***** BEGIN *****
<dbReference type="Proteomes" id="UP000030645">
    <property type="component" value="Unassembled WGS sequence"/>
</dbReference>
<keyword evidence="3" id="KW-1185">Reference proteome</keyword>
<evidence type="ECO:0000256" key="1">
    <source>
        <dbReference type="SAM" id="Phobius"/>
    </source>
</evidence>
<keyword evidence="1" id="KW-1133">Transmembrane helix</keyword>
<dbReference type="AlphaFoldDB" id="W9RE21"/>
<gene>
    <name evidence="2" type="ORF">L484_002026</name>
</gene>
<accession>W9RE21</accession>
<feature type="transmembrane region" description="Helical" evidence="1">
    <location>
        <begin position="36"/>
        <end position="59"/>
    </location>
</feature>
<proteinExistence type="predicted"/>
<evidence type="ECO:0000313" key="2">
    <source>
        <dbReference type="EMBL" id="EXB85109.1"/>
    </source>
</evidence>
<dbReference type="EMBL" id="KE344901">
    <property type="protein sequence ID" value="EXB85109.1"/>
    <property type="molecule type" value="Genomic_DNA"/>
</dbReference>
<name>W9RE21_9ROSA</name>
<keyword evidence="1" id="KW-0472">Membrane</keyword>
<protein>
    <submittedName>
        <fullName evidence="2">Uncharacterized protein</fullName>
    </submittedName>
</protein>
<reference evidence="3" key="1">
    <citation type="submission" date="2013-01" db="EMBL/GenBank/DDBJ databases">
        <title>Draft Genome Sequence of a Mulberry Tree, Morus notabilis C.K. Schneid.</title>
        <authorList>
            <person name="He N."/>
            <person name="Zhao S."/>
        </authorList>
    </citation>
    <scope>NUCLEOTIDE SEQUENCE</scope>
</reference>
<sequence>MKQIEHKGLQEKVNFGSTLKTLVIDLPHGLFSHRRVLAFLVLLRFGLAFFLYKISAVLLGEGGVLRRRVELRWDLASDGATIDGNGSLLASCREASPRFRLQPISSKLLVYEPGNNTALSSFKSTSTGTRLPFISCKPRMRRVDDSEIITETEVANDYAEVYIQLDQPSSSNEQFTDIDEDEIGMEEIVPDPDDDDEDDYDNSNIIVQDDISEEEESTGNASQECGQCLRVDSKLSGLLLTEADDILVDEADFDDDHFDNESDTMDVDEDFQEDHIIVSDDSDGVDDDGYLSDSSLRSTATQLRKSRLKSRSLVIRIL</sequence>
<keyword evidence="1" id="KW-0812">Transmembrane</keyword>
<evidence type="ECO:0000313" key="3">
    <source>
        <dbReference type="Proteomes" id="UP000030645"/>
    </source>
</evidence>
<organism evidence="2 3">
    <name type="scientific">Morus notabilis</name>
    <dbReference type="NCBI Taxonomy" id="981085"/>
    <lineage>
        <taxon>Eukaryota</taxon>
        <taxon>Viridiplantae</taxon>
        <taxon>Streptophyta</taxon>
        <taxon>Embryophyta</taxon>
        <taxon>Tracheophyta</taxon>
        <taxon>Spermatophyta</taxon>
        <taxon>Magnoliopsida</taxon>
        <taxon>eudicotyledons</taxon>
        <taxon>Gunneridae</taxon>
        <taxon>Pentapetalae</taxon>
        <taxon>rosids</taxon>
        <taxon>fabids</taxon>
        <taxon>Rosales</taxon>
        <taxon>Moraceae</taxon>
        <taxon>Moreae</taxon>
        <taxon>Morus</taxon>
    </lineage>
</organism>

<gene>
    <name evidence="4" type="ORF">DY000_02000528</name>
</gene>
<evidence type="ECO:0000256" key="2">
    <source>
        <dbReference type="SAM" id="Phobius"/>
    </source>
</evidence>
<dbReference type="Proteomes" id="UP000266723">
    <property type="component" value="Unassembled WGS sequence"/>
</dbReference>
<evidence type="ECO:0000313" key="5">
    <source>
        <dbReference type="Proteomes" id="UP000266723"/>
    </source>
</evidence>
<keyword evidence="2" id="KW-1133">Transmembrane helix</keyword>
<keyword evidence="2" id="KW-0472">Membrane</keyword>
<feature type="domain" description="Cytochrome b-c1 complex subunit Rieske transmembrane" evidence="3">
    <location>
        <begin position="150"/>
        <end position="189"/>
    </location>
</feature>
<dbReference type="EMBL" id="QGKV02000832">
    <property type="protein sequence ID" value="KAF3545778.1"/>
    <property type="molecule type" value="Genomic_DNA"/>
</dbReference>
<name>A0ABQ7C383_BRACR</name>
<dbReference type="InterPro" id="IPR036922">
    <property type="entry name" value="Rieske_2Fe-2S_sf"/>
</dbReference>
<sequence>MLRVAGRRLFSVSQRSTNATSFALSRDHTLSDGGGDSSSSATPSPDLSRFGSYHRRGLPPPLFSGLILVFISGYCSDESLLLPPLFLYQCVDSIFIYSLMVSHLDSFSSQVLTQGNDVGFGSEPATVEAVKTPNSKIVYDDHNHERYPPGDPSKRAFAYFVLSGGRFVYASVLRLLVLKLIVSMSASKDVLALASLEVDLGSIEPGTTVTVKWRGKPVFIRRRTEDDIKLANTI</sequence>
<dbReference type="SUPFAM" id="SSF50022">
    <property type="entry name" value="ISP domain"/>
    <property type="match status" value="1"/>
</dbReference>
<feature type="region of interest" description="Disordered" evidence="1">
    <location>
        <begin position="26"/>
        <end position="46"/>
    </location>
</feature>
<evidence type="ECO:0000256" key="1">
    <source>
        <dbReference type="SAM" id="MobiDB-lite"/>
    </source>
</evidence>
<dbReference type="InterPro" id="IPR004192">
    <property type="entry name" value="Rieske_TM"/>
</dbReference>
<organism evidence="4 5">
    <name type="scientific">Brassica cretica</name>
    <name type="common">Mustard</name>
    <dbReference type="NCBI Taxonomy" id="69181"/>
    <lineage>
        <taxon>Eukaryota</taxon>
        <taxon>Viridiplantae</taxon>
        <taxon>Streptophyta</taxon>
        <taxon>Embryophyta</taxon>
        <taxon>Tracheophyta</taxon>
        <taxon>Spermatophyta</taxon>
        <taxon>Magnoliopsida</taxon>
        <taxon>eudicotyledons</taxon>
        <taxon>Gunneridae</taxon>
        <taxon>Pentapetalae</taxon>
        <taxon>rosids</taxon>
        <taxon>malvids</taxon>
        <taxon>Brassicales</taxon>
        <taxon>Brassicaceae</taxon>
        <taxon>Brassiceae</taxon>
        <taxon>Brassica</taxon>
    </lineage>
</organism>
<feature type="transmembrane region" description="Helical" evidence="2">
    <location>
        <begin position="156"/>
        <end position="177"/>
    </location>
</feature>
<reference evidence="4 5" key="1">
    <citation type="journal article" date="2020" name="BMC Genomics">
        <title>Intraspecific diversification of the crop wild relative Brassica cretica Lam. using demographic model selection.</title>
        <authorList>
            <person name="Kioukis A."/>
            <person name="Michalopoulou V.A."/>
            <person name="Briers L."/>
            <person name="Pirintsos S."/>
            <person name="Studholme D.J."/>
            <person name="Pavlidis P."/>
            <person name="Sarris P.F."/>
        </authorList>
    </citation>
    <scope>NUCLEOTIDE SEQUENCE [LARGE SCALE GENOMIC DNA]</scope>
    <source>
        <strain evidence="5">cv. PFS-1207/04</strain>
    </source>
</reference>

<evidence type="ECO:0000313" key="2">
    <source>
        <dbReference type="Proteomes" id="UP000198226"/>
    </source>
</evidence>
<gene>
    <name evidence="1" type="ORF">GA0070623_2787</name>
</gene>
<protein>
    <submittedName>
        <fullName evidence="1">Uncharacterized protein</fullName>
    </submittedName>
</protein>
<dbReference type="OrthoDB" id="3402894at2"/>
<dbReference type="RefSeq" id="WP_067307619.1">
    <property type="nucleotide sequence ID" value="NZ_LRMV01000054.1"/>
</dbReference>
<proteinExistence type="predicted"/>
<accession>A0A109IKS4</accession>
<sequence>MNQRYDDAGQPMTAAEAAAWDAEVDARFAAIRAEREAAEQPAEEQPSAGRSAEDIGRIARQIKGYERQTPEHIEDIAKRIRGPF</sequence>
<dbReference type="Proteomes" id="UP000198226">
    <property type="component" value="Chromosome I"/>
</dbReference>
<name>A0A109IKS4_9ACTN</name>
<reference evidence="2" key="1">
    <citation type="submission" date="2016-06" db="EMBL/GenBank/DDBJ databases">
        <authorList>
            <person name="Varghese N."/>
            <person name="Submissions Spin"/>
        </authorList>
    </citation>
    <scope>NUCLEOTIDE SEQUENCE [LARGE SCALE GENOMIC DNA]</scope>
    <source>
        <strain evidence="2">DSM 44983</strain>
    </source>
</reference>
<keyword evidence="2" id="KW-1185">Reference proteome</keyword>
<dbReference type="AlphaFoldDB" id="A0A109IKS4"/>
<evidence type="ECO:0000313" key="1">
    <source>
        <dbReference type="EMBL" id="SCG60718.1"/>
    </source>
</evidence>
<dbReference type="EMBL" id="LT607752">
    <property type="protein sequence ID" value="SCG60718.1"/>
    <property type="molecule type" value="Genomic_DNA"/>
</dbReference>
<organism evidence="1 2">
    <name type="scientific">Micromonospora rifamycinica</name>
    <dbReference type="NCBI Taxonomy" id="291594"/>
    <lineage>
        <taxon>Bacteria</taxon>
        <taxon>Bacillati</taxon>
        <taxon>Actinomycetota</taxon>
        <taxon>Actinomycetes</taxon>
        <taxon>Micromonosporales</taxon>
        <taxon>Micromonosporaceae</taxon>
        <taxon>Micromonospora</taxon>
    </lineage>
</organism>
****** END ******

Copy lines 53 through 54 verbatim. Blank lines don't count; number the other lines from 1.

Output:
        <dbReference type="Proteomes" id="UP000030645"/>
    </source>